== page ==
MSN Degree Fuels Career Opportunity for Nursing Director

American Sentinel University MSN graduate shares how earning an advanced nursing degree has helped her climb the health care career ladder.

“American Sentinel University made it possible for me to land the best job I’ve ever had,” says Soraya Sulaiman, director of nursing outpatient services at Orange Regional Medical Center in Middletown, New York.

“If I hadn’t completed my MSN, I wouldn’t be in this position. Everything about American Sentinel has been a great fit," says MSN graduate Soraya Sulaiman.

The New York City native began her career as a Licensed Practical Nurse and later earned a bachelor’s in biology from Excelsior College with the intent of going to medical school. However, Soraya soon discovered cytology—the study of cell structure—and worked as a cytologist for a medical center and a laboratory for several years. In 2005 she decided to return to nursing and earned a BSN at Pace University. “I missed the patient interaction more than anything,” she says.

Fortuitous Timing
Timing has always been on Soraya’s side throughout her nursing career. Armed with her BSN in 2006, she was rehired by the very hospital where she had worked as an LPN, Northern Westchester Hospital. There, she worked in the intensive care unit and as a surgical step down nurse for eight years. She also worked in the cardio-thoracic intensive care unit at Weill Cornell Medical Center and at the Montefiore Medical Center in the Bronx.

In the back of her mind, Soraya was interested in moving into nursing education. “I want to help new nurses enter the field and help them make that transition,” says Soraya. She started a master’s program at her alma mater, Pace University, but the rigid structure didn’t fit her busy schedule. “I needed a school that genuinely understood that I was a full-time professional and a part-time student. That flexibility was important.”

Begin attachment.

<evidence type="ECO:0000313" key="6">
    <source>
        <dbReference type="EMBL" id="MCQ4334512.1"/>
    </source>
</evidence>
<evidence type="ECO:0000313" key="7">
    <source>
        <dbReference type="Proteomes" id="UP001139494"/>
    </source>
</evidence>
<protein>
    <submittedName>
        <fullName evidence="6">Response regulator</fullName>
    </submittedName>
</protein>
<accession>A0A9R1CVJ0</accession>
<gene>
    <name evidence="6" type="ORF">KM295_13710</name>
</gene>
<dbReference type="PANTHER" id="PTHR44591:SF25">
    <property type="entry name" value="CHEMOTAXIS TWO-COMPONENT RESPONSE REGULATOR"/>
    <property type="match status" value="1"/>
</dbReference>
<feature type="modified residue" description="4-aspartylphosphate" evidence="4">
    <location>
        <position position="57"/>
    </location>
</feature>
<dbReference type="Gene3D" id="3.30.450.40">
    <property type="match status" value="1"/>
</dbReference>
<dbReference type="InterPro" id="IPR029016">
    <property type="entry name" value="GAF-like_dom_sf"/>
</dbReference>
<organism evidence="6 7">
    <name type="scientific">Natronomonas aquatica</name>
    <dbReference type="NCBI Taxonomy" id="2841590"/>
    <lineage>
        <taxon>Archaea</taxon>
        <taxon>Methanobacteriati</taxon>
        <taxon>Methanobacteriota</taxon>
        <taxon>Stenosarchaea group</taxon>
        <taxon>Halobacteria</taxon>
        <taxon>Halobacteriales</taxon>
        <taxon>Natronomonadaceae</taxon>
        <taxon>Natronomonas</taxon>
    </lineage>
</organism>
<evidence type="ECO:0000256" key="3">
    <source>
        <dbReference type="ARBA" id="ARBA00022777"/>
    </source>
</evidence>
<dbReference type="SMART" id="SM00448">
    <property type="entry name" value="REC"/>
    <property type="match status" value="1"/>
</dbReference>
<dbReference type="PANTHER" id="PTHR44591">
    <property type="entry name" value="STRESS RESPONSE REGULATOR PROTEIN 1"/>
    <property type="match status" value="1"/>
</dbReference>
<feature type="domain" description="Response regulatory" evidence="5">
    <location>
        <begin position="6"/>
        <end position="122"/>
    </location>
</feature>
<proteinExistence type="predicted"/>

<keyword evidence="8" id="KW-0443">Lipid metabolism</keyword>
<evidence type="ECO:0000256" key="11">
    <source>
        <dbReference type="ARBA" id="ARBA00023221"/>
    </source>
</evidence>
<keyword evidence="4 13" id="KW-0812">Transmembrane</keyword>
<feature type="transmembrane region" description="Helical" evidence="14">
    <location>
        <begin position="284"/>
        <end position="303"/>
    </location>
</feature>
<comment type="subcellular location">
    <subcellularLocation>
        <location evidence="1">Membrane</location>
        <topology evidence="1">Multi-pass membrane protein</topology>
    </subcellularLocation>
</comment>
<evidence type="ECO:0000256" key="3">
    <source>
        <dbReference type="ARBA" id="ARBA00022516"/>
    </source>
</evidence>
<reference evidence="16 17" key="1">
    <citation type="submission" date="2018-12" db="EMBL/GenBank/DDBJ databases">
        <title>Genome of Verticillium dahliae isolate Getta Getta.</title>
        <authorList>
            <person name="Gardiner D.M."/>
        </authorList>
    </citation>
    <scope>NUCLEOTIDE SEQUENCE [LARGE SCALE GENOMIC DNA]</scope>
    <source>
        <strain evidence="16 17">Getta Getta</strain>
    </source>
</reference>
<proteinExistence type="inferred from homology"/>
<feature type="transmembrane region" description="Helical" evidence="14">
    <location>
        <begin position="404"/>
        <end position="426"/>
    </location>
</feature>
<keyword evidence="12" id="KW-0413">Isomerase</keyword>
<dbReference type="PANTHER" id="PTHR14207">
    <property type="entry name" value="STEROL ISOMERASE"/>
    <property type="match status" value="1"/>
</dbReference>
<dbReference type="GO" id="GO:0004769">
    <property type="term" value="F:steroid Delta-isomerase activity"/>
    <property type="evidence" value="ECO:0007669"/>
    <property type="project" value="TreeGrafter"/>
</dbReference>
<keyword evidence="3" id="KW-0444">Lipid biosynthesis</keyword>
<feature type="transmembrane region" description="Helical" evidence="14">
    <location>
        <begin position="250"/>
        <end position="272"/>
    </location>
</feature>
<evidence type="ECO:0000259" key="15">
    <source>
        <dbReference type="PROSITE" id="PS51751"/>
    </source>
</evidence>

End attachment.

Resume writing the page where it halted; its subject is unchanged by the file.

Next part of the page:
Discovering American Sentinel
In 2010, Soraya began an in-depth search for an online MSN program. “American Sentinel gave me a great feeling from the beginning,” Soraya says. “The admissions staff and everyone I talked to from day one were so friendly and encouraging. It made the decision easy.”

Soraya began her MSN, nursing education specialization, in 2011. “The professors were great,” she says. They added dimension to the discussion questions and enriched my experience.” Soraya even moved into clinical education and joined Cayuga Medical Center in Ithaca as a staff developer in 2012. With dedication and hard work, Soraya graduated with her MSN in March 2013.

Emerging Opportunities
Although Soraya went into graduate school thinking she would become a nurse educator, her education made her realize that her passion was in medical/surgical. “I decided that I wanted to move into management,” says Soraya. Through her professional network, Soraya learned of an open position at Orange Regional Medical Center as the medical surgical nursing unit director. She interviewed and was hired around the same time that she graduated. [programpush poi=”RNMSN”]

Within a few months, an even better opportunity arose—and Soraya became the director of nursing outpatient services in December 2013. “I wasn’t expecting it, but I was approached and encouraged to apply for the role,” she says. “It’s been an exciting year.”

Her Dream Job
Soraya’s new job is more than she dreamed was possible—and her education and experience have prepared her well. Once she gains the leadership experience, she’s considering returning to American Sentinel for the Doctor of Nursing Practice Executive Leadership one day. “It’s hard for me to believe where I am sometimes,” says Soraya, a first-generation American and the only woman in her family to have earned a college degree. “If I hadn’t completed my MSN, I wouldn’t be in this position. Everything about American Sentinel has been a great fit.”

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